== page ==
::Devon

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Devon::exeter    County::england    Plymouth::cornwall    Which::hundred    English::style    Title::south

{{#invoke:Hatnote|hatnote}} {{ safesubst:#invoke:Unsubst||$N=Use British English |date=__DATE__ |$B= }} {{ safesubst:#invoke:Unsubst||$N=Use dmy dates |date=__DATE__ |$B= }} {{#invoke:Infobox|infobox}} Devon ({{#invoke:IPAc-en|main}}; archaically known as Devonshire) is a county of England, reaching from the Bristol Channel in the north to the English Channel in the south. It is part of South West England, bounded by Cornwall to the west, Somerset to the northeast, and Dorset to the east. The City of Exeter is the county town; seven other districts of East Devon, Mid Devon, North Devon, South Hams, Teignbridge, Torridge, and West Devon are under the jurisdiction of Devon County Council; Plymouth and Torbay are each a part of Devon but administered as unitary authorities. Combined as a ceremonial county, Devon's area is {{safesubst:#invoke:convert|convert}}<ref>{{#invoke:citation/CS1|citation |CitationClass=web }}</ref> and its population is about 1.1 million.

Devon derives its name from Dumnonia, which, during the British Iron Age, Roman Britain, and Early Medieval was the homeland of the Dumnonii Brittonic Celts. The Anglo-Saxon settlement of Britain resulted in the partial assimilation of Dumnonia into the Kingdom of Wessex during the eighth and ninth centuries. The western boundary with Cornwall was set at the River Tamar by King Æthelstan in 936. Devon was constituted as a shire of the Kingdom of England thereafter.

The north and south coasts of Devon each have both cliffs and sandy shores, and the county's bays contain seaside resorts, fishing towns, and ports. The inland terrain is rural, generally hilly, and has a low population density in comparison to many other parts of England. Dartmoor is the largest open space in southern England at {{safesubst:#invoke:convert|convert}},<ref>http://www.naturalengland.org.uk/ourwork/conservation/designatedareas/nationalparks/dartmoor.aspx%7CNatural England: Dartmoor retrieved 13 May 2009</ref> its moorland extending across a large expanse of granite bedrock. To the north of Dartmoor are the Culm Measures and Exmoor. In the valleys and lowlands of south and east Devon the soil is more fertile, drained by rivers including the Exe, the Culm, the Teign, the Dart, and the Otter.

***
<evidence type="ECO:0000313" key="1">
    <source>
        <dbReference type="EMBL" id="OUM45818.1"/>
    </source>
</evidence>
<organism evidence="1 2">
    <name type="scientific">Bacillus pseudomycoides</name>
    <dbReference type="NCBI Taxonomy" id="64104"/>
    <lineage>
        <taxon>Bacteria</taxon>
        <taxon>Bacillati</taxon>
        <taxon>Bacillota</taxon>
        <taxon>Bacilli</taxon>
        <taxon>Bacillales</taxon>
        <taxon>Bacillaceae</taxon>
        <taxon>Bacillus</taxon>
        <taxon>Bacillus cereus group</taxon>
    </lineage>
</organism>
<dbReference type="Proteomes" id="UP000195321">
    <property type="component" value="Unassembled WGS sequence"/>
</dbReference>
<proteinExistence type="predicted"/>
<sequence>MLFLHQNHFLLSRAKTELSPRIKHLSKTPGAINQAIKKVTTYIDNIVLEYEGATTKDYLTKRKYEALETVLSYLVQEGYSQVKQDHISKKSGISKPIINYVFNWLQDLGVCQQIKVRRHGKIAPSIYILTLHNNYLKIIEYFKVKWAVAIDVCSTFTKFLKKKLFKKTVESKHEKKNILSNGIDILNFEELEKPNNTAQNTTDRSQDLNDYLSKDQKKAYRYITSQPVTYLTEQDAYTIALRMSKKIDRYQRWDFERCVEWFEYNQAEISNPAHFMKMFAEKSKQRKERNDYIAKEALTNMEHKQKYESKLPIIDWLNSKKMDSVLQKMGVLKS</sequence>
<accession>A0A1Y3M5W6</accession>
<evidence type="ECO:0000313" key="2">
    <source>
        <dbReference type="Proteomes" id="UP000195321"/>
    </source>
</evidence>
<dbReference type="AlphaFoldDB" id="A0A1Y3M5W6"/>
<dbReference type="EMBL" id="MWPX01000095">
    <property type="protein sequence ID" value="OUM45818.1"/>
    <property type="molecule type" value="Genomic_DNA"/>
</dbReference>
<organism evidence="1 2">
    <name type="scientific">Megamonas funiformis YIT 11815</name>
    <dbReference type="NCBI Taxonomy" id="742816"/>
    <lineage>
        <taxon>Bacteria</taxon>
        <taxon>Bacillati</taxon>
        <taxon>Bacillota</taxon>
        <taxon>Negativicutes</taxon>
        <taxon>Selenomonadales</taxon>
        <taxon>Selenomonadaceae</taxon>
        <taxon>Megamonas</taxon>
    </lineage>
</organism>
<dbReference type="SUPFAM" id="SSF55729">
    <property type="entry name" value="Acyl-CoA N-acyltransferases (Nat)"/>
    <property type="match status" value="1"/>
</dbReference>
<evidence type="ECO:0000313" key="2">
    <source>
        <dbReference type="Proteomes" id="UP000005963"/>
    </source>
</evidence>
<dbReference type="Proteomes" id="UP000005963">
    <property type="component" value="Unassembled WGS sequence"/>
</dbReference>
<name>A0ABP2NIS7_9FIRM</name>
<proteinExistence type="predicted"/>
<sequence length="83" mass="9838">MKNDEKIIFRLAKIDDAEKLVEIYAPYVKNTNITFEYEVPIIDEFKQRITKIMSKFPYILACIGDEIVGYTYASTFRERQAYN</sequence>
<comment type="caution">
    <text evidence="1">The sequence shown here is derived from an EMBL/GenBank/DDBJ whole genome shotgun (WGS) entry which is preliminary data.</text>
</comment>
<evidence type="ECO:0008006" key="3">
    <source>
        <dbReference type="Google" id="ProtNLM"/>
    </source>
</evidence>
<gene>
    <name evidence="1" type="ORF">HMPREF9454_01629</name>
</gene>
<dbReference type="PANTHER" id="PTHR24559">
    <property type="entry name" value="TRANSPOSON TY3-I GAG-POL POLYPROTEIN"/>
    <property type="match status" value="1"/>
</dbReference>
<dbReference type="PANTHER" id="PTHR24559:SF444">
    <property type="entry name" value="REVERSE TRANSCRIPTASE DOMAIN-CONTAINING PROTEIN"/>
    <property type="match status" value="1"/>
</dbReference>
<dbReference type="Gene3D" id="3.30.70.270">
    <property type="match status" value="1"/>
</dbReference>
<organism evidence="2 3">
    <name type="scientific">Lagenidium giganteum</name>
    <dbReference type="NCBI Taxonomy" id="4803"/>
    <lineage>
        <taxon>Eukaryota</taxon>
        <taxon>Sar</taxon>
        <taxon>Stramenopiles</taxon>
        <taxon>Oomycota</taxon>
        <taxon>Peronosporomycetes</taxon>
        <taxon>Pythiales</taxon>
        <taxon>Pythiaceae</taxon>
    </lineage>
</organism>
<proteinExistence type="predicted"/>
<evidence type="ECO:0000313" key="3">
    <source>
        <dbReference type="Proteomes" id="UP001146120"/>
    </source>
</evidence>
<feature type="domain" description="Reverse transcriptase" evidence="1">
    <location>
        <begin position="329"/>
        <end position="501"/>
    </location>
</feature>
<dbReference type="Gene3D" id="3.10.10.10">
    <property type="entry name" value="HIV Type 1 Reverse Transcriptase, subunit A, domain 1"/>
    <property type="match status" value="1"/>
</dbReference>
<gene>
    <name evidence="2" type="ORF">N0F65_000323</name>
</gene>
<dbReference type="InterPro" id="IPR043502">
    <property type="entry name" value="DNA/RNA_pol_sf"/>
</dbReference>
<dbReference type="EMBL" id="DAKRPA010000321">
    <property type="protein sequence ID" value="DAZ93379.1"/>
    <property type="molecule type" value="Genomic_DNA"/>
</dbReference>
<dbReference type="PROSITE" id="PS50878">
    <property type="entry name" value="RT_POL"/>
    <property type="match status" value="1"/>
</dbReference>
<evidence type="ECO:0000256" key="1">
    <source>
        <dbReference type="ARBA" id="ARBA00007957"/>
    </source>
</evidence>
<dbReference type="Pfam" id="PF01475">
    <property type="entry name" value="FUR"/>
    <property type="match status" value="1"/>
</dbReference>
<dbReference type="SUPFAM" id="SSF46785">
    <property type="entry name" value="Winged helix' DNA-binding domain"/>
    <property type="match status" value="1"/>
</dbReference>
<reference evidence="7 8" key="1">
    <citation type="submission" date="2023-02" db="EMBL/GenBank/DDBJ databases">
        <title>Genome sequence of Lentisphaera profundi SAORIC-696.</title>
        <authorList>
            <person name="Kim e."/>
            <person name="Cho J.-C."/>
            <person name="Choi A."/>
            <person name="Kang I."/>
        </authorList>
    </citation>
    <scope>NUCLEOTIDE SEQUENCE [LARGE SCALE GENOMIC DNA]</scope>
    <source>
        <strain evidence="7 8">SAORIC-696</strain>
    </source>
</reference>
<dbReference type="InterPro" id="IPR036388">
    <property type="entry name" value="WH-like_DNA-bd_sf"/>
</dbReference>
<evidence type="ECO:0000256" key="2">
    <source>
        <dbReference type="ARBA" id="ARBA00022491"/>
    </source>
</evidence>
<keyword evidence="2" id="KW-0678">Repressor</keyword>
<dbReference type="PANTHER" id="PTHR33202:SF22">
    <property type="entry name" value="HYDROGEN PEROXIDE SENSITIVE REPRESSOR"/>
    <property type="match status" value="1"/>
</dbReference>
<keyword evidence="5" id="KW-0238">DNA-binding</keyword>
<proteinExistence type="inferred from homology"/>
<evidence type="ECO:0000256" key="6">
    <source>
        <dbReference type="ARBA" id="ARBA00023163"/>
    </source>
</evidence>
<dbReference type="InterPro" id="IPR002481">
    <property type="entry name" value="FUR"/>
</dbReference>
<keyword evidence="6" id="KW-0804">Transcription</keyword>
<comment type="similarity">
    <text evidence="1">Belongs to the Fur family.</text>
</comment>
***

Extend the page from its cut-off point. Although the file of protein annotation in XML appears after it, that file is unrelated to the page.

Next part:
As well as agriculture, much of the economy of Devon is linked with tourism. The comparatively mild climate, coastline and landscape give rise to Devon as a destination for recreation and leisure in England, with visitors particularly attracted to the Dartmoor and Exmoor national parks; its coasts, including the resort towns along the south coast known collectively as the English Riviera, the Jurassic Coast, and North Devon's UNESCO Biosphere Reserve; and the countryside including the Cornwall and West Devon Mining Landscape.


Devon sections
Intro  History  Economy and industry  Transport  Geography and geology  Politics and administration  Cities, towns and villages  Religion  Symbols  Place names and customs  Education  Cuisine  Sport  Devonians  See also  References  Further reading  External links  

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